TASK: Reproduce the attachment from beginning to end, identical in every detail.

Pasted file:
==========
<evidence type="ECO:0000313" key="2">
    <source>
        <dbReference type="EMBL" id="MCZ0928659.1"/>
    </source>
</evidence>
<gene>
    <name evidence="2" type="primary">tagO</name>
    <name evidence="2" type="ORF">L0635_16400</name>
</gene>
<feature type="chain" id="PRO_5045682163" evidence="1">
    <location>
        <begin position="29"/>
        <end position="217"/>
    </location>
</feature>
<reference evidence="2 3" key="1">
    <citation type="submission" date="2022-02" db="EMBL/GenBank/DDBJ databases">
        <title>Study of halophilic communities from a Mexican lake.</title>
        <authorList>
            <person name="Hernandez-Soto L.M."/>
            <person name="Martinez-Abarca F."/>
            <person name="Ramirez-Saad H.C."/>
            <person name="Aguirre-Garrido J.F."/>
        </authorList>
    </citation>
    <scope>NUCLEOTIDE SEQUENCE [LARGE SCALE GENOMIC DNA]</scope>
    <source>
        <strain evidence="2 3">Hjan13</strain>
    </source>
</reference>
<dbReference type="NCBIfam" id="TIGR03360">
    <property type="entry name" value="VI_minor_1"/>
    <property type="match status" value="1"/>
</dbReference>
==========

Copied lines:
<evidence type="ECO:0000313" key="2">
    <source>
        <dbReference type="EMBL" id="MCZ0928659.1"/>
    </source>
</evidence>
<gene>
    <name evidence="2" type="primary">tagO</name>
    <name evidence="2" type="ORF">L0635_16400</name>
</gene>
<feature type="chain" id="PRO_5045682163" evidence="1">
    <location>
        <begin position="29"/>
        <end position="217"/>
    </location>
</feature>
<reference evidence="2 3" key="1">
    <citation type="submission" date="2022-02" db="EMBL/GenBank/DDBJ databases">
        <title>Study of halophilic communities from a Mexican lake.</title>
        <authorList>
            <person name="Hernandez-Soto L.M."/>
            <person name="Martinez-Abarca F."/>
            <person name="Ramirez-Saad H.C."/>
            <person name="Aguirre-Garrido J.F."/>
        </authorList>
    </citation>
    <scope>NUCLEOTIDE SEQUENCE [LARGE SCALE GENOMIC DNA]</scope>
    <source>
        <strain evidence="2 3">Hjan13</strain>
    </source>
</reference>
<dbReference type="NCBIfam" id="TIGR03360">
    <property type="entry name" value="VI_minor_1"/>
    <property type="match status" value="1"/>
</dbReference>